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Athos Holy Mount

Portable Icons
2.22 John the Baptist (Great Deesis)
14th c., 3rd quarter
Vatopedi Monastery
Wood, egg tempera, 119 x 96 cm


The Original New Testament

St John the Baptist is depicted from the waist up, turning three-quarters towards the right in a gesture of supplication. His broad body is covered by a greenish-blue tunic and a dull yellow himation. His long, narrow face, with its impeccably drawn almond-shaped eyes and aquiline nose, is supported by a short neck which widens at the shoulders. The bottom of the icon has been cut off to fit a new site, with the result that, although it retains its original width, the height has been reduced from about 138 cm to 119 cm.

From a technical point of view, this icon of John the Baptist is characterised by an elegant precision in the rendering of the features, a delicacy in the modelling of the face, and a softness in the highlighting that imparts a pensive serenity to the figure. The hair forms broad flame-shaped locks, and the curly beard is very realistically rendered. The garments, finally, have wide flat folds, which emphasise the breadth of the body.

Some minor differences apart, the Vatopedi Baptist presents close physiognomical and stylistic similarities to the Great Deesis icon of St John the Baptist in Chelandari Monastery (Bogdanovic - Djuric - Medakovic 1978, fig. 86). The similarities include the flatness of the body, the delicate technique, the discreet facial highlighting, and the expressive quality. So, since it is generally agreed that the Chelandari icon dates to around 1360, it seems reasonable to put the Vatopedi icon somewhere between 1350 and 1360.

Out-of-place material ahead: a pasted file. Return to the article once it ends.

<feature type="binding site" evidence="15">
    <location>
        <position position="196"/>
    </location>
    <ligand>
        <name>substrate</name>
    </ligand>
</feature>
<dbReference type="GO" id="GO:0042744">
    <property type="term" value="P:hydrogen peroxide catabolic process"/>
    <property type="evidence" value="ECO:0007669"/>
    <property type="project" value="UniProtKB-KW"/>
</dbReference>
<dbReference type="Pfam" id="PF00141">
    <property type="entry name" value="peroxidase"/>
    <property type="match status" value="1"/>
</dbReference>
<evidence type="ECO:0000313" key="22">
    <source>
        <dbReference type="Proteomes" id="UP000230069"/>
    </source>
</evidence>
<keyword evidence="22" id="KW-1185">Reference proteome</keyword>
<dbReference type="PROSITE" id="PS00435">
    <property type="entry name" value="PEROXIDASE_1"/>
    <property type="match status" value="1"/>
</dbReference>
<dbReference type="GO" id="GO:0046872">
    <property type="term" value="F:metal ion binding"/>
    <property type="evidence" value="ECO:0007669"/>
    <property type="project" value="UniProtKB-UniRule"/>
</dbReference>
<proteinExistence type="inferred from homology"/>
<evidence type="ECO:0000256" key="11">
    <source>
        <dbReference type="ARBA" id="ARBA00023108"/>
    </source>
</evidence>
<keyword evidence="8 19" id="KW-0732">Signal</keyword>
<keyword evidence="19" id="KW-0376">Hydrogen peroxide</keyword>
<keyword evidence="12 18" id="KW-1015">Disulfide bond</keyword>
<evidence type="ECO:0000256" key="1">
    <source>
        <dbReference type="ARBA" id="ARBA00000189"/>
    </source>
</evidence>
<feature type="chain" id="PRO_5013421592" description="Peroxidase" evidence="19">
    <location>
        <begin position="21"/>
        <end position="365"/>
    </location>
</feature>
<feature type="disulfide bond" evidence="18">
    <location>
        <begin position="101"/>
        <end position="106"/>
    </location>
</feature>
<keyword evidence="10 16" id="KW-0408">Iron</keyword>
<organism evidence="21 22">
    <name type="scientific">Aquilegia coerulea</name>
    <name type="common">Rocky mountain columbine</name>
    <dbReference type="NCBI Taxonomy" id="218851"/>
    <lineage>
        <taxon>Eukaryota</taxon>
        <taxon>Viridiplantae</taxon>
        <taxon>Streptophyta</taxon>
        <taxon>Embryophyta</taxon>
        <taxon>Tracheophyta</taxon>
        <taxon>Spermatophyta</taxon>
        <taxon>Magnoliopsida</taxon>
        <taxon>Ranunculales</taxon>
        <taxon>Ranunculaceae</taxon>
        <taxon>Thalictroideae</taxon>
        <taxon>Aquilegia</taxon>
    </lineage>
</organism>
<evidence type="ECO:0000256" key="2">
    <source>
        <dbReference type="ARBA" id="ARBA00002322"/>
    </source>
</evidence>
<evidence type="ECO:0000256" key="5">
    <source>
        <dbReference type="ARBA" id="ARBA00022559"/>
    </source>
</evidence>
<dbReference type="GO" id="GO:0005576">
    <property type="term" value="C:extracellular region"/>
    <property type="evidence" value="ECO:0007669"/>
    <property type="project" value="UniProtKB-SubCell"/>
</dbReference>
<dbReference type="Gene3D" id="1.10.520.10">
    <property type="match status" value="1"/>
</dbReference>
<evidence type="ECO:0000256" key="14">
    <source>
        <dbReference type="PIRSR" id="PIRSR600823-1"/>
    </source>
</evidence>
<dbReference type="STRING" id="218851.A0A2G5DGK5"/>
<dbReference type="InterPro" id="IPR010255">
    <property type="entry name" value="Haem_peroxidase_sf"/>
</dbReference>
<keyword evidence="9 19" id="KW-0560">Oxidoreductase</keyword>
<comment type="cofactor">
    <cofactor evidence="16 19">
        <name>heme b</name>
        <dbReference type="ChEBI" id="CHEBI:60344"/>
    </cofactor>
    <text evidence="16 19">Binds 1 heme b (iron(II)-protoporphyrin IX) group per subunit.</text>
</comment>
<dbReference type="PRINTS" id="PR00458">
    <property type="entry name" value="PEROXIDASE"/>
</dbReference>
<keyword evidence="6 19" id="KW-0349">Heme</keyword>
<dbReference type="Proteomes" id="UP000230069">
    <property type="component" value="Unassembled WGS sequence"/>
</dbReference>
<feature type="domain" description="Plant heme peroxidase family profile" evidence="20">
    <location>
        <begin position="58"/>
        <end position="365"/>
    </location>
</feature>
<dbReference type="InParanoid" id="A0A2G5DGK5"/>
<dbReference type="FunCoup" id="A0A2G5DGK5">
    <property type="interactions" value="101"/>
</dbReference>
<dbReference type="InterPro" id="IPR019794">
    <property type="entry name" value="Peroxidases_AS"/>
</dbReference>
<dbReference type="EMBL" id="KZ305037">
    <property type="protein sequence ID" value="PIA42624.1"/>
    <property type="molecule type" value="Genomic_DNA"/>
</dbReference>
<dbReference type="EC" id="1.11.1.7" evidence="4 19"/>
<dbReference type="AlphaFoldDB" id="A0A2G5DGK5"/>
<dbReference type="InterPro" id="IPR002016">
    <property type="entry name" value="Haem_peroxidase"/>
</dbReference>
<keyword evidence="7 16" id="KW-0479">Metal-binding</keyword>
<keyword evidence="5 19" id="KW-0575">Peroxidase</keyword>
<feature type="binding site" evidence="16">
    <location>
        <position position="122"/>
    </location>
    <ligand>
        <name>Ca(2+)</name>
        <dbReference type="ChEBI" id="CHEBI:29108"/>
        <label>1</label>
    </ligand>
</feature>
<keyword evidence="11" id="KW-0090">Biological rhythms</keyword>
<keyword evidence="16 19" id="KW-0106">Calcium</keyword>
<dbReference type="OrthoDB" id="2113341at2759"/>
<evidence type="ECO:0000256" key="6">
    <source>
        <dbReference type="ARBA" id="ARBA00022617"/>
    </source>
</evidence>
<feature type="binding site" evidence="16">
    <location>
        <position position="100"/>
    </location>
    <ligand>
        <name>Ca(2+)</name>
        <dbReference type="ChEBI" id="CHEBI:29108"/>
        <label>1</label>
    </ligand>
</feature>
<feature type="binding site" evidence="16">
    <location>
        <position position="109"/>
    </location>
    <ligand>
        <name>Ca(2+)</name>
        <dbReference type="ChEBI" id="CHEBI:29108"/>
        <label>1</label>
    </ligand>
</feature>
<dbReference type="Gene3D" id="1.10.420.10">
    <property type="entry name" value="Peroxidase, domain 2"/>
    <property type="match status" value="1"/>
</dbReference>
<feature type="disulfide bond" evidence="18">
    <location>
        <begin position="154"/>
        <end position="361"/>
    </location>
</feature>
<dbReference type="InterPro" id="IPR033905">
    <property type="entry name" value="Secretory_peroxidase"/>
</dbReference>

The close typological, physiognomical, and stylistic similarities shared by the Vatopedi and Chelandari Great Deesis icons suggest that, despite the few differences, they are outstanding products of the same workshop, made in the third quarter of the fourteenth century, the former probably between 1350 and 1360. It has also been shown (Tsigaridas 1996 (2), pp. 359-64) that the Vatopedi icons are the remnants of the Great Deesis that adorned the iconostasis in the katholikon at that period.

Bibliography: Chatzidakis 1974 (1), fig. 9. Tsigaridas 1996 (1), p. 383, fig. 324. Tsigaridas 1996 (2), p. 361, fig. 12.

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14th century

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